Saturday, November 21, 2015

manual training and the poor...

The following is from Felix Adler, a small portion of an address to the National Conference of Charities and Correction at Buffalo, July 1888.
"By manual training we cultivate the intellect in close connection with action. Manual training consists of a series of actions which are controlled by the mind, and which react on it. Let the task assigned be, for instance, the making of a wooden box. The first point to be gained is to attract the attention of the pupil to the task. A wooden box is interesting to a child, hence this first point will be gained. Lethargy is overcome, attention is aroused. Next, it is important to keep the attention fixed on the task: thus only can tenacity of purpose be cultivated. Manual training enables us to keep the attention of the child fixed upon the object of study, because the latter is concrete. Furthermore, the variety of occupations which enter into the making of the box constantly refreshes this interest after it has once been started. The wood must be sawed to line. The boards must be carefully planed and smoothed. The joints must be accurately worked out and fitted. The lid must be attached with hinges. The box must be painted or varnished. Here is a sequence of means leading to an end, a series of operations all pointing to a final object to be gained, to be created. Again, each of these means becomes in turn and for the time being a secondary end; and the pupil thus learns, in an elementary way, the lesson of subordinating minor ends to a major end. And, when finally the task is done, when the box stands before the boy's eyes a complete whole, a serviceable thing, sightly to the eyes, well adapted to its uses, with what a glow of triumph does he contemplate his work! The pleasure of achievement now comes in to crown his labor; and this sense of achievement, in connection with the work done, leaves in his mind a pleasant after-taste, which will stimulate him to similar work in the future. The child that has once acquired, in connection with the making of a box, the habits just described, has begun to master the secret of a strong will, and will be able to apply the same habits in other directions and on other occasions."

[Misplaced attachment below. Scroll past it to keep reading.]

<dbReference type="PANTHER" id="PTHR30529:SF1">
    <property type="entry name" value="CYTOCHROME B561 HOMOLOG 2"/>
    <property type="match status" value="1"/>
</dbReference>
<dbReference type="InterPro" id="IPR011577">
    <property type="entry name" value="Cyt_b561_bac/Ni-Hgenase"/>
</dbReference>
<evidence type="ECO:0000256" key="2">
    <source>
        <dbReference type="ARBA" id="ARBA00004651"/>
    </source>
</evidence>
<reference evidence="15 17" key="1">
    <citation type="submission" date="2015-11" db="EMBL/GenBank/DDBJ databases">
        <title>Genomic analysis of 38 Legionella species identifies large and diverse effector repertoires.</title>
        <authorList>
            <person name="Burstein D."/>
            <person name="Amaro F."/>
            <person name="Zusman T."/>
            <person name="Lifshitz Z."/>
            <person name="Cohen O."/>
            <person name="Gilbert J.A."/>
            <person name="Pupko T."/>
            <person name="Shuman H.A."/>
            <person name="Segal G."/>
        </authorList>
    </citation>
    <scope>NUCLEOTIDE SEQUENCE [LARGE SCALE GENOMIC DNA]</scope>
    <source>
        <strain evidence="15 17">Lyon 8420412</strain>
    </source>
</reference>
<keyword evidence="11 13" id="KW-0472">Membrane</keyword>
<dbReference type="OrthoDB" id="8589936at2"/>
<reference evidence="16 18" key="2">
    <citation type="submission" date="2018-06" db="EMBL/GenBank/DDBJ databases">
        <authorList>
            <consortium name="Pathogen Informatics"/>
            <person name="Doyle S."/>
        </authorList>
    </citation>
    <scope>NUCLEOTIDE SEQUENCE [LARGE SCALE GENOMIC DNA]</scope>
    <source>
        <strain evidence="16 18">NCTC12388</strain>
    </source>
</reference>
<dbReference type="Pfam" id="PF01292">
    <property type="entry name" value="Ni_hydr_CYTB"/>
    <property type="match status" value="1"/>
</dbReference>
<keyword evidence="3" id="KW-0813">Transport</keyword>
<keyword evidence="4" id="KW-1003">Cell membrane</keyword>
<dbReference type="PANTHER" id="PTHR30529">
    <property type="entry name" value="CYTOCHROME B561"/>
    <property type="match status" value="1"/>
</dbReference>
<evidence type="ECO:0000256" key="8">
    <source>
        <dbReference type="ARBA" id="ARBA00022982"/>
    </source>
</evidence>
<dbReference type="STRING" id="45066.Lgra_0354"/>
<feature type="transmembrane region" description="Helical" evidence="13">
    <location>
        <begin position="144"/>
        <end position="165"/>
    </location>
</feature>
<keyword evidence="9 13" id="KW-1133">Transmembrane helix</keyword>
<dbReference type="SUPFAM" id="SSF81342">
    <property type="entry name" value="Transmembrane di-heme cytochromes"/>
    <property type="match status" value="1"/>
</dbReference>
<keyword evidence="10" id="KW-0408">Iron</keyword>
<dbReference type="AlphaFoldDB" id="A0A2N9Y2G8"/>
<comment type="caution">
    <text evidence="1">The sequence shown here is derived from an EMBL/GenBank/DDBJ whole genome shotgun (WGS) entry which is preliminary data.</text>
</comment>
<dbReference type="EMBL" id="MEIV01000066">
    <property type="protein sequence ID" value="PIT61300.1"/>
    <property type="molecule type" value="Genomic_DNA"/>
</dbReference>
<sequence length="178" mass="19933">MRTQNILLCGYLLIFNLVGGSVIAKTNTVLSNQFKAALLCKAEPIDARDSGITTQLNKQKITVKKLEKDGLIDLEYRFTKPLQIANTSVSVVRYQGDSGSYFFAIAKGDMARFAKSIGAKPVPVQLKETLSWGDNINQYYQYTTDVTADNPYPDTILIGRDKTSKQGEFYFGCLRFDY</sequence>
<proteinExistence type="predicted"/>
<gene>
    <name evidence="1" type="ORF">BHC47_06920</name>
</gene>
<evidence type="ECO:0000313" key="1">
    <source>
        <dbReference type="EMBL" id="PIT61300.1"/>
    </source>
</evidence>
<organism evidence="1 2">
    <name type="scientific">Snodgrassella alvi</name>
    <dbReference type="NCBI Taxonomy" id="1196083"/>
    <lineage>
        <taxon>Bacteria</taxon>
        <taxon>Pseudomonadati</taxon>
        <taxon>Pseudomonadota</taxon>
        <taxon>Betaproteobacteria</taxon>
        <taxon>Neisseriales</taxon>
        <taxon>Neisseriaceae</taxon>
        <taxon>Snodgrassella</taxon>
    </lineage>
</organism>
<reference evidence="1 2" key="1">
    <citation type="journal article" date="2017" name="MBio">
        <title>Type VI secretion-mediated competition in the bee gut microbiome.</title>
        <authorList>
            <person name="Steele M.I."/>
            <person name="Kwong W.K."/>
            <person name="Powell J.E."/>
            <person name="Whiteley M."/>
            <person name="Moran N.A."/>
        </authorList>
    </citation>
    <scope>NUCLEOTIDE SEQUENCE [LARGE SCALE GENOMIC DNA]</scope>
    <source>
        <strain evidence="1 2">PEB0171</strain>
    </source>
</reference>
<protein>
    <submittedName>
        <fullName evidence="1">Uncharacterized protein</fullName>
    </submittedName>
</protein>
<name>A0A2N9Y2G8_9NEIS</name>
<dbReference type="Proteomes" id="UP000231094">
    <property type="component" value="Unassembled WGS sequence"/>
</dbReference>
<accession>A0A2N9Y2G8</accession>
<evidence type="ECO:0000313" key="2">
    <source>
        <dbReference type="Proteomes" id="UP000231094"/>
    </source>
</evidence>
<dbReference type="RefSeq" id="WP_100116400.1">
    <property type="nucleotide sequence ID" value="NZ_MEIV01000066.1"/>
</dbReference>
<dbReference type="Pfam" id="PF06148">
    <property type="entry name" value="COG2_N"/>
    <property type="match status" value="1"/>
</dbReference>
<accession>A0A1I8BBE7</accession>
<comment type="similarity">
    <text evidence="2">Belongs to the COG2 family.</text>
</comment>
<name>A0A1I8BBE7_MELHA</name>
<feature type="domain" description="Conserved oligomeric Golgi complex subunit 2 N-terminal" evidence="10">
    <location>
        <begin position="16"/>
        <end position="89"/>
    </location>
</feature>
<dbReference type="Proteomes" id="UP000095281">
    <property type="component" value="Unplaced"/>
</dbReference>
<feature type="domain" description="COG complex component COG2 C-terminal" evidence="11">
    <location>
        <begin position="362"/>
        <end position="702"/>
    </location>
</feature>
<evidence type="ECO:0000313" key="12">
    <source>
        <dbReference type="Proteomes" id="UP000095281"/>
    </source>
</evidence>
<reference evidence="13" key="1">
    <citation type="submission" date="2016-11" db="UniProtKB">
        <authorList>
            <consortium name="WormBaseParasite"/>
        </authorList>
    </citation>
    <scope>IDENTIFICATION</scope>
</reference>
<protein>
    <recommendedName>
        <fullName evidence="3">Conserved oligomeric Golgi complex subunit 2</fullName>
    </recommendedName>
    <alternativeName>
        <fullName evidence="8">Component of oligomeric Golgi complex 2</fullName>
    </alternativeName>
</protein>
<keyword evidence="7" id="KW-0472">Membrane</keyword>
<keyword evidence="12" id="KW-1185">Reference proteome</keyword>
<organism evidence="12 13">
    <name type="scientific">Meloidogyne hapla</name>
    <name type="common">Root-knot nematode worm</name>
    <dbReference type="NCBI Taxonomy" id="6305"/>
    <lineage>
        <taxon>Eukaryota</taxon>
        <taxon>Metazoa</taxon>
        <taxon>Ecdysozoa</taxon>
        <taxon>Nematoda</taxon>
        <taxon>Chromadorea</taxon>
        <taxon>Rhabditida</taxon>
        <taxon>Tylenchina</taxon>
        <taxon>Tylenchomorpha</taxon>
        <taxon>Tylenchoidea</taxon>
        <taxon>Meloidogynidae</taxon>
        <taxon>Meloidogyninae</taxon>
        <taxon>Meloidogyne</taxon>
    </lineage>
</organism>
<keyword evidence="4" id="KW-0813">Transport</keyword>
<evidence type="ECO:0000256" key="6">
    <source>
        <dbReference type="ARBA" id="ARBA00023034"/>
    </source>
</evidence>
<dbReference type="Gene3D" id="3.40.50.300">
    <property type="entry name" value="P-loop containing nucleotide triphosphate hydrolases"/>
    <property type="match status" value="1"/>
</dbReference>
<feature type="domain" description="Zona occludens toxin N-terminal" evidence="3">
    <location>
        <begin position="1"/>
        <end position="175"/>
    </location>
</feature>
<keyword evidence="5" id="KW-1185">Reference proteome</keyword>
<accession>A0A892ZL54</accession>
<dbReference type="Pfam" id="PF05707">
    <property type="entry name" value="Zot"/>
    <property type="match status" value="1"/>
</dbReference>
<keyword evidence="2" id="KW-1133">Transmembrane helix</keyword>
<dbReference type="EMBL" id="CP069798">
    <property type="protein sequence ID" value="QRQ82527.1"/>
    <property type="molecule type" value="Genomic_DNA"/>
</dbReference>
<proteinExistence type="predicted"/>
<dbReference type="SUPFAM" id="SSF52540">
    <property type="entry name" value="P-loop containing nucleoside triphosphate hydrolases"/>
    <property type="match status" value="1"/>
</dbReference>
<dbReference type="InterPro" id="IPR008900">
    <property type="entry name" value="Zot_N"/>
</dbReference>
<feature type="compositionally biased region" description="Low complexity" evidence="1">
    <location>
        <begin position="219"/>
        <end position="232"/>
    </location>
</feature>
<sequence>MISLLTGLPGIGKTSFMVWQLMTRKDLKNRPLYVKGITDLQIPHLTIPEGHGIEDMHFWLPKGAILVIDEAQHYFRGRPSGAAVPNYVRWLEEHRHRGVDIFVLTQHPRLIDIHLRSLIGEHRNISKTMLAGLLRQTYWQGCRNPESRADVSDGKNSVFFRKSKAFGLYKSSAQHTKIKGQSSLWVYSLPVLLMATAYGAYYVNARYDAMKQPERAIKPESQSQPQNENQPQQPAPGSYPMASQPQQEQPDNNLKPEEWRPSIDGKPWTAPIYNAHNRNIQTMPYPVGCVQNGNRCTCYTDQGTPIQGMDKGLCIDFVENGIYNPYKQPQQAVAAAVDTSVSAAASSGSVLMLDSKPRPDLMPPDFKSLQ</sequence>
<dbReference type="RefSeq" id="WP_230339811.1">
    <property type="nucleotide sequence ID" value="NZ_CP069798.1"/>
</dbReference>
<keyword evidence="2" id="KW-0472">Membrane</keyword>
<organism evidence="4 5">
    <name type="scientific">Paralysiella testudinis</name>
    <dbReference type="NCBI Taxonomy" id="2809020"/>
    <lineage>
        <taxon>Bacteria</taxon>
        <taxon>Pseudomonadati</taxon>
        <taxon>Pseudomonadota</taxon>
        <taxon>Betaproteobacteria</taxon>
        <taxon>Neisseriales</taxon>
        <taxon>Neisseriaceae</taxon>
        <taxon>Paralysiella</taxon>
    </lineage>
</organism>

The point that Adler was attempting to make was that part of the problem for the poor and for the juvenile delinquent was insufficient development of will. But then the development of will might offer challenges to the powers that be in that strength of mind would lead to demand for change. Here in the US, it seems policy makers would rather incarcerate young men than train them to do useful things. That may sound like a harsh thing to say, but it is true, as evidenced by the elimination of manual arts training in schools throughout the US.

Today I hope to gain some quality time in the wood shop, and plan to renew a proposal for an article about my simple router table. The table itself was featured in "Methods of Work" in Fine Woodworking years ago, but the addition of various fences and a new, simple means of providing zero clearance to the bit makes it worth another look.

Make, fix, create, and encourage others to learn likewise.

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